Not thinking twice about what transpired, Holmes sits down at his table and lights his cigar. The cigar suddenly explodes and the thief magically reappears. Holmes draws a pistol from his dressing gown pocket and fires at the burglar, but the miscreant vanishes again. Holmes then spies the bag of items that the thief was filling. He picks up the bag, only to have it magically disappear from his hand and reappear in the hand of the returning thief, who exits through a window. The fabled detective stomps around this drawing room, visibly baffled by what occurred.
Okay, what does any of this have to do with the Sherlock Holmes of the Conan Doyle stories? The answer, of course, is nothing. Sherlock Holmes didn’t smoke exploding cigars, nor did he haphazardly pull guns on suspects, nor did he allow burglars to get the best of him.
However, the very early movies enjoyed a surplus of camera trickery that allowed for special effects that could not be duplicated on a stage. “Sherlock Holmes Baffled” is a Baker Street equivalent of the influential fantasy films of French filmmaker Georges Melies, which were filled with people abruptly vanishing and reappearing. Anyone in 1900 who would stick a penny into a Mutoscope would be expecting and enjoying this type of trickery.
If there is any mystery, it might involve the 1903 copyright. No reason has been determined as to why American Mutoscope and Biograph Company waited three years to put the copyright notice on its film – especially since film bootlegging was rampant in that period. Nonetheless, it seems that “Sherlock Holmes Baffled” had a very long release in the Mutoscope machines.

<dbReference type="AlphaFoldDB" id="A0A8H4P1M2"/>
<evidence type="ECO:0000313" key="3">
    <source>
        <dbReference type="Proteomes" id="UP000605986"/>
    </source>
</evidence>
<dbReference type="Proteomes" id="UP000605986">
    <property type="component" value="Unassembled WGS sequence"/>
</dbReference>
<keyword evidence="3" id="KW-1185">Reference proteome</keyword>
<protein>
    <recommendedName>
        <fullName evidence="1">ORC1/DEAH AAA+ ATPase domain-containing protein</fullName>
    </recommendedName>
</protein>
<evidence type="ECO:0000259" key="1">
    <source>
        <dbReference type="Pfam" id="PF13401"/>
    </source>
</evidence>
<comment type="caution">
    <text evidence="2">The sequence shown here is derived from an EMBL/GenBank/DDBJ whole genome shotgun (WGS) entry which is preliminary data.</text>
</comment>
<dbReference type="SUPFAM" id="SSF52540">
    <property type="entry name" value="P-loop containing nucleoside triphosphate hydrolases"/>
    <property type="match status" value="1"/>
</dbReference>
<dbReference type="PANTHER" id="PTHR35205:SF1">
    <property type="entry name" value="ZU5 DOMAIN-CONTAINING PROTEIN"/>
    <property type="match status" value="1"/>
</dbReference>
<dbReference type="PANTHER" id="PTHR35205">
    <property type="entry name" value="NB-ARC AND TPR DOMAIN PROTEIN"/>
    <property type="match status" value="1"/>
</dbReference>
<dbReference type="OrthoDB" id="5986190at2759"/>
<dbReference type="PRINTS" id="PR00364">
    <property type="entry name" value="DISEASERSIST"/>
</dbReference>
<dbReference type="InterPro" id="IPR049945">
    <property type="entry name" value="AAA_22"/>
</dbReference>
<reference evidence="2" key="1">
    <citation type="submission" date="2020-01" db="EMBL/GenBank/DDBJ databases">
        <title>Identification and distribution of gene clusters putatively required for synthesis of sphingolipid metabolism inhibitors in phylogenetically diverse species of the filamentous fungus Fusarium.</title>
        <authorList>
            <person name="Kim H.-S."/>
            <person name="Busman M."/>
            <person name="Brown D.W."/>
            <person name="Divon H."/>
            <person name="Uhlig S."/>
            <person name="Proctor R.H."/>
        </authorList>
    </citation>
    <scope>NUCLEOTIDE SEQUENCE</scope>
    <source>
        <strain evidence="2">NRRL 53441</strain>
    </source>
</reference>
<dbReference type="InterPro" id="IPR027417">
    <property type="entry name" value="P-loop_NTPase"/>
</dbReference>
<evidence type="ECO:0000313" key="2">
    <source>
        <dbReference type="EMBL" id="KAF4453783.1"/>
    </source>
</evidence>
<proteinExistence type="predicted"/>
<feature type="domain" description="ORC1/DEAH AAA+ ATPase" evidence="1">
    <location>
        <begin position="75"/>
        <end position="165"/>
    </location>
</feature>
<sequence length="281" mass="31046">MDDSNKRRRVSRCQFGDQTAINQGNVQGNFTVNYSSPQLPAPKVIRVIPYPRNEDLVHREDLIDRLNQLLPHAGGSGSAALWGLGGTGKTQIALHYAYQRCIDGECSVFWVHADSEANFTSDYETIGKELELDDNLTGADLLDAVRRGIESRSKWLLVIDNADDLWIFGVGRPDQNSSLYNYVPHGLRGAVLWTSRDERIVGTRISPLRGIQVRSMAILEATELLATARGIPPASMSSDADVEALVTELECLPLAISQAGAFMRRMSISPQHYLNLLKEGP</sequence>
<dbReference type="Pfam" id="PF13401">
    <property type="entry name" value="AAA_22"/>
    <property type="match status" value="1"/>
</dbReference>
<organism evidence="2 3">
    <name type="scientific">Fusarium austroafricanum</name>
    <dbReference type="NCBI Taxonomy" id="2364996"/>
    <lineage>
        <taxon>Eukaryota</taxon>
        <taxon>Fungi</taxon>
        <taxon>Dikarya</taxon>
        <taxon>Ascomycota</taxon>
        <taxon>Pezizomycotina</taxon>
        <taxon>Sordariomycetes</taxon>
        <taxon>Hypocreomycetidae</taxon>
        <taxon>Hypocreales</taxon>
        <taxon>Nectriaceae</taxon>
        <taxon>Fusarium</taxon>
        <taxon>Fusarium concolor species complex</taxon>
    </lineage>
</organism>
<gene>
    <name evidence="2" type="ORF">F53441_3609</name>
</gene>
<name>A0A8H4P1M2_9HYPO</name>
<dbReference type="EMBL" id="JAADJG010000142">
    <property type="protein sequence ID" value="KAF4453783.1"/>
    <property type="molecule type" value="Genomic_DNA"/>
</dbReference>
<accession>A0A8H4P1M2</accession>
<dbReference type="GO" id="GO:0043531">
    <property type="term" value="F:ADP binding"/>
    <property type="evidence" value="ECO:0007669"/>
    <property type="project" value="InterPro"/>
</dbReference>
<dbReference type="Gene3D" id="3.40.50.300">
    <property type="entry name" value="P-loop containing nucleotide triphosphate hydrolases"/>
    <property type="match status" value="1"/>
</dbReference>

It is not clear if Conan Doyle was ever aware of “Sherlock Holmes Baffled,” but the loose climate that allowed the unauthorized use of his character was quickly changed. In 1905, the Vitagraph Company arranged to adapt Conan Doyle’s “The Sign of Four” with its one-reel film “The Adventures of Sherlock Holmes; or, Held for a Ransom.” Broadway matinee idol Maurice Costello was cast Holmes, which drew attention to the film.
The Mutoscope fell out of favor as movie lovers preferred to see their films on a big screen. Since it lacked reissue value, “Sherlock Holmes Baffled” was quickly forgotten, and for many years it was considered lost. A paper print was located in 1968 by Michael Pointer, a historian researching the cinematic odyssey of Sherlock Holmes. It has been preserved as a 16mm print in the Library of Congress collection.
Since it is no longer protected by its copyright, “Sherlock Holmes Baffled” can be duped by anyone. Indeed, there are numerous poor quality videos all over the Internet – which is no surprise, considering the Sherlock Holmes name value and the compact 30-second running time.
Although it is hardly characteristic of the Conan Doyle stories, “Sherlock Holmes Baffled” set off a chain reaction that has yet to abate. The next film inspired by the master detective, Guy Ritchie’s “Sherlock Holmes: A Game of Shadows” starring Robert Downey Jr. and Jude Law, will be in theaters this December. Imagine that: 111 years of Sherlock Holmes movies!
IMPORTANT NOTICE: The unauthorized duplication and distribution of copyright-protected material, either for crass commercial purposes or profit-free s***s and giggles, is not something that the entertainment industry appreciates. On occasion, law enforcement personnel boost their arrest quotas by collaring cheery cinephiles engaged in such activities. So if you are going to copy and distribute bootleg videos and DVDs, a word to the wise: don’t get caught. Oddly, the purchase and ownership of bootleg videos is perfectly legal. Go figure!